Threatened species need farmland

White-shouldered ibis (Image: Hugh Wright) Species such as the white-shoulder ibis need arable landscapes to survive, say researchers

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Several threatened species in the developing world are completely dependent on human agriculture for their survival, say scientists.

A study by researchers at the University of East Anglia (UEA), found at least 30 bird species that would be driven to extinction without farmland.

The research is published in the journal Conservation Letters.

This study focused on birds, but the team say the same probably applies to many other animals.

Dr Paul Dolman from the University of East Anglia led the research team.

He told BBC Nature: "The general principle is that where large herbivores used to graze the land and create this habitat, they have now gone and human farmers are doing the job instead.

"So wildlife now needs the farmers."

The team laid the foundations for their study with research into threatened bird species in Africa and Asia.

This revealed that some of the rarest and most threatened birds there were completely dependent on traditional grazing land.

To find out if this was true of species worldwide, Dr Dolman and his UEA colleagues, Hugh Wright and Iain Lake examined the habitats of threatened birds throughout the globe, using a bird habitat database, collated by the charity BirdLife International.

Start Quote

Hopefully this study will eventually help both the people and the wildlife”

End Quote Dr Paul Dolman UEA

"This showed large numbers of threatened birds were using farmland in developing countries," said Dr Dolman.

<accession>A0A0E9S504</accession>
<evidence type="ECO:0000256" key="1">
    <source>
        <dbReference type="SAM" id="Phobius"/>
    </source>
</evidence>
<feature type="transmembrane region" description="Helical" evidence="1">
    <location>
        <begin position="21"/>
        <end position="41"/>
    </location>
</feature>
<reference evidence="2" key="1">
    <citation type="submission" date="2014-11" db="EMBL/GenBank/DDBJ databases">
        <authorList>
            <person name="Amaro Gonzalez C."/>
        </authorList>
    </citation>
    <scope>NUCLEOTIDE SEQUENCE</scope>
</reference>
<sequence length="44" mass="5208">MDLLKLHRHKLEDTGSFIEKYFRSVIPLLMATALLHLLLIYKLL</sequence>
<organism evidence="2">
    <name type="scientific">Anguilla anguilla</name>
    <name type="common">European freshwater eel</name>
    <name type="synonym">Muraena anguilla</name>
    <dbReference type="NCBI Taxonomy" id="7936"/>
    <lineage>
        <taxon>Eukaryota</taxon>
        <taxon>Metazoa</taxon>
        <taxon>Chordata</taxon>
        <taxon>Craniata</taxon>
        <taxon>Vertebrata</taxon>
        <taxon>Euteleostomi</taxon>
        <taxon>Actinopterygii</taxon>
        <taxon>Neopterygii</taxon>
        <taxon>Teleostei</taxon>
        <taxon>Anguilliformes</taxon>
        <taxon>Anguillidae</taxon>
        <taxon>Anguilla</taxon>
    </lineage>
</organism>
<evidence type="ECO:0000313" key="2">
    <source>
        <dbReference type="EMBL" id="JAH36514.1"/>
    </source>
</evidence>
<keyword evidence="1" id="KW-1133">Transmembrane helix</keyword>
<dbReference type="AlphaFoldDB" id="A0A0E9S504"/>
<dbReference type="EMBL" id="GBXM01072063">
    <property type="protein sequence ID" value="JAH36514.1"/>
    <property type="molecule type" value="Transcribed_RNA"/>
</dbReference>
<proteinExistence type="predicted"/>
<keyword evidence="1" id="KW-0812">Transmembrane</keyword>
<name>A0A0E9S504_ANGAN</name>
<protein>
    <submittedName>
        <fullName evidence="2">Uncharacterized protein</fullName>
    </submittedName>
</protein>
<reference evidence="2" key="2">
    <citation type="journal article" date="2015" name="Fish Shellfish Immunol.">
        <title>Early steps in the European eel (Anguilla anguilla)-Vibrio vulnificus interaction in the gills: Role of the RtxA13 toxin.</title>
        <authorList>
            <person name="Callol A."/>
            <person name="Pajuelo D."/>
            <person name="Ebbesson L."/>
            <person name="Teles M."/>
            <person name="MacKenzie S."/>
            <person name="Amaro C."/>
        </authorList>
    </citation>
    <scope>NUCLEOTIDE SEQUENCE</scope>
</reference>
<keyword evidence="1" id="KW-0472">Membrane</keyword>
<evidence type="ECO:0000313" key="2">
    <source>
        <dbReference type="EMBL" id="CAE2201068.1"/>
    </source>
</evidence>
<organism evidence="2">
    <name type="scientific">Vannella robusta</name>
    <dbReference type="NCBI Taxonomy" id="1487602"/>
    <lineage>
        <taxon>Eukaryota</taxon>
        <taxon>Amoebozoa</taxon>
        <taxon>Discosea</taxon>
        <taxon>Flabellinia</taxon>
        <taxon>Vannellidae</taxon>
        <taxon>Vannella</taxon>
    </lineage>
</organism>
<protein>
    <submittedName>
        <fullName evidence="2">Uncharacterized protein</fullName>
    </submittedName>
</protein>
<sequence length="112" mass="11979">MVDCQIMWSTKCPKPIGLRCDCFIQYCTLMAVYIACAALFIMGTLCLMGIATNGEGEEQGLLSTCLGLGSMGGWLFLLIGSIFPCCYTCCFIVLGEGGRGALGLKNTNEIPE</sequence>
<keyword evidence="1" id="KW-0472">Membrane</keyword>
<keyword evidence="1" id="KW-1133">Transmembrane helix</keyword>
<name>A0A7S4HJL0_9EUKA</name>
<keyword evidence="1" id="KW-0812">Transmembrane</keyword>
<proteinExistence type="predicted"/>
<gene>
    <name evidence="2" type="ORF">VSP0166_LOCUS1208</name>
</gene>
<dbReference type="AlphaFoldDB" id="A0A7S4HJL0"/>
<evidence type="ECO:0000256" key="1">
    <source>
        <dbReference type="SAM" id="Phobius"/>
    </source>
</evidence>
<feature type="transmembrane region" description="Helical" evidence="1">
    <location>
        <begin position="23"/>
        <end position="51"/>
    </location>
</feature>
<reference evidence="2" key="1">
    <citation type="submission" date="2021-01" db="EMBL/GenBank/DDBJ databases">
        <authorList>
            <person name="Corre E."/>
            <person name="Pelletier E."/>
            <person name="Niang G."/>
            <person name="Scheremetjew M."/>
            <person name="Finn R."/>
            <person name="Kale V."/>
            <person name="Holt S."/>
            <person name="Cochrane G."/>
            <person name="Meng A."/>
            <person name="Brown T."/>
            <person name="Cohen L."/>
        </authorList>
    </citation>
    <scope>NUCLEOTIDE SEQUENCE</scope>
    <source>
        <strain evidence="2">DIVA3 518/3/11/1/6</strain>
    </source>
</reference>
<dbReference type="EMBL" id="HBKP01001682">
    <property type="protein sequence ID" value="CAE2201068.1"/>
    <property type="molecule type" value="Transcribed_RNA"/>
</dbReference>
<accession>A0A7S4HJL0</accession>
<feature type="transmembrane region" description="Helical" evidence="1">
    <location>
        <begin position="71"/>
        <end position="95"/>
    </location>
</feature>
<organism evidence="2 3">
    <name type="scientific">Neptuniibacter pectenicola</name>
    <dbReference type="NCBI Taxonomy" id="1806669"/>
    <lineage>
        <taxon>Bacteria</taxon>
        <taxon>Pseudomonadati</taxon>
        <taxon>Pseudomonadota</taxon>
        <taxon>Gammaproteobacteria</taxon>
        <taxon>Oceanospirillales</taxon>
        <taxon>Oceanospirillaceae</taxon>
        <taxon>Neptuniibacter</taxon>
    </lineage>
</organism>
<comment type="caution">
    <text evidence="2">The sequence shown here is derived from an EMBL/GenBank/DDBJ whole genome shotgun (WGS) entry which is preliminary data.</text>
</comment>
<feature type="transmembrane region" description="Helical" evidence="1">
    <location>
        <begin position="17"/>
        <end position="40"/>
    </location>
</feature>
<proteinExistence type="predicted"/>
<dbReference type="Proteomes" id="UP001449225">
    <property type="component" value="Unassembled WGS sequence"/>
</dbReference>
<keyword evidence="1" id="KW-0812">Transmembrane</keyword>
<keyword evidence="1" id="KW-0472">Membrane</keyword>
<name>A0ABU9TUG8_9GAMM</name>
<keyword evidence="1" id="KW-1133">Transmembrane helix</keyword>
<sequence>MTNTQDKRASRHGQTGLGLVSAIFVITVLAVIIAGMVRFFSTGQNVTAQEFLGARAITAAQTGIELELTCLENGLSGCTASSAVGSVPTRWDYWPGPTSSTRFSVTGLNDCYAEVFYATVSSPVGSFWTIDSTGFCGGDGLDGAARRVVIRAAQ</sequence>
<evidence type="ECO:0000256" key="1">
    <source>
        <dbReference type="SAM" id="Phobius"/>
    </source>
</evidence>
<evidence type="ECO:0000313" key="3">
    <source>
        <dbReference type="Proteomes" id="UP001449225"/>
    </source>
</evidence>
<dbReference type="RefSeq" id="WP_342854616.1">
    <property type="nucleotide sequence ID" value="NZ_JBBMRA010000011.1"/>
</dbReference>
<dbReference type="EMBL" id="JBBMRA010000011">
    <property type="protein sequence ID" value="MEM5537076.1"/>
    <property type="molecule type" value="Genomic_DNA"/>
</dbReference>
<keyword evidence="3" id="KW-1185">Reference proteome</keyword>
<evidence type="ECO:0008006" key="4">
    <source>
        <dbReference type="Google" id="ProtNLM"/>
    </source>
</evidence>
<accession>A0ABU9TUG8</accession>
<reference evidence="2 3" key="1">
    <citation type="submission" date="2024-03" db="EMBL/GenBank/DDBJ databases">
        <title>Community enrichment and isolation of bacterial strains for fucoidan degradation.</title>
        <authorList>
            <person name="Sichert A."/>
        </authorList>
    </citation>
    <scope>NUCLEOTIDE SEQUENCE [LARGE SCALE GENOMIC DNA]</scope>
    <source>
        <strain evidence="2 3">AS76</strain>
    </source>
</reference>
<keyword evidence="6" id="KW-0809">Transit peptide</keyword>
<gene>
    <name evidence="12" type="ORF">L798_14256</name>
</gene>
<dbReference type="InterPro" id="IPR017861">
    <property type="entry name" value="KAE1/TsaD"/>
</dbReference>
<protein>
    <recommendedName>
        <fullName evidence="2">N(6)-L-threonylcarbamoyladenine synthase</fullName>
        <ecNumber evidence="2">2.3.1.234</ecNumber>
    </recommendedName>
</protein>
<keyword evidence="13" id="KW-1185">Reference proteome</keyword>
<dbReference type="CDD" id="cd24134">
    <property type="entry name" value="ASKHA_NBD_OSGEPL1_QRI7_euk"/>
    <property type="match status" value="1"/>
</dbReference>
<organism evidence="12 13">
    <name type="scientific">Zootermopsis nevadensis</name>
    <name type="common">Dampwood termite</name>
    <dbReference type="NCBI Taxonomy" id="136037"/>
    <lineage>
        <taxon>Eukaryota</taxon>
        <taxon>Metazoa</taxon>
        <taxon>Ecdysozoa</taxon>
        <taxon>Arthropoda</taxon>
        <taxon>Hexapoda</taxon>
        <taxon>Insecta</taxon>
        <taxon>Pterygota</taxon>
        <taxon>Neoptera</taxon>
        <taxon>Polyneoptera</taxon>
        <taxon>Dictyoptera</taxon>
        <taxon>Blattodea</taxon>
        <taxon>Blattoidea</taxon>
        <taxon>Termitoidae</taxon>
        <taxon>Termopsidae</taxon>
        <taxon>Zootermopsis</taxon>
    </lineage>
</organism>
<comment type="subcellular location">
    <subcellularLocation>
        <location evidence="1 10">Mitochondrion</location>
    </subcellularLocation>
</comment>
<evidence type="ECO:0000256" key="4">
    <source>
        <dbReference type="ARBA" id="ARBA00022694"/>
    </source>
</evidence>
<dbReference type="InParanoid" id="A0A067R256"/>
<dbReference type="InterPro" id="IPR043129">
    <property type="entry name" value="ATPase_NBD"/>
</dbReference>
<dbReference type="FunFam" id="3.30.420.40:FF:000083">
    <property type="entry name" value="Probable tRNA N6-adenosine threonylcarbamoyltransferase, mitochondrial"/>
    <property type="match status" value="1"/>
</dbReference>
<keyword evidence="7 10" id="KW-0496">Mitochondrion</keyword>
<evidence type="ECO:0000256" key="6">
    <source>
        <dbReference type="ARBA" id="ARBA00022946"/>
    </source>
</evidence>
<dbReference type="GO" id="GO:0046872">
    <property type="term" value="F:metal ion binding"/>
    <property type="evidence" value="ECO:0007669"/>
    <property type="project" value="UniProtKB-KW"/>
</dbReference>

The team looked more closely at exactly what these threatened species needed to survive - the land they required for nesting and breeding and the food they ate.

"This threw up at least 30 examples of dependency (on farmland), and we are certain there will be many more."

Some endangered species have historical associations with old farming methods that are now dying out. For example, the Asian crested ibis, which is now found only at a single site in central China, depends on arable land for food.

When these small farms disappear - as land is developed for building or for more intensive, commercial agriculture - the birds disappear too.

Another Critically Endangered bird, the sociable lapwing came to rely on farmers for its survival much more recently.

The birds breed in northern and central Kazakhstan and south-central Russia, and as the antelope that used to graze these breeding grounds died out they were "replaced" by sheep farms.

Sociable lapwing (c) Maxim Koshkin/RSPB The sociable lapwing has come to rely on sheep farms for its breeding grounds

Dr Dolman said: "Extensive grazing and [traditional] pastoralism systems are crucial to many threatened species.

"But low intensity cultivation is also vitally important to many species, with traditional rice cultivation seeming extremely valuable to biodiversity in Asia and traditional cereal cultivation important to biodiversity in Africa."

Dr Wright pointed out that most conservation efforts in the developing world focus their attention on forest species and pristine habitats.

"People have usually been seen as a problem," he said.

"But there are a number of threatened species - particularly birds but probably a whole range of wildlife - which heavily depend on the farmed environment."

The study's authors warned that many more traditional farming systems that they identified as beneficial to threatened species are now under threat themselves, as they are replaced by industrial, large-scale agriculture and local economic development.

Dr Dolman concluded: "We need to identify valuable farmland landscapes and support local people so that they can continue their traditional farming methods and help maintain this unique biodiversity.

"So hopefully, this study will eventually help both the people and the wildlife."

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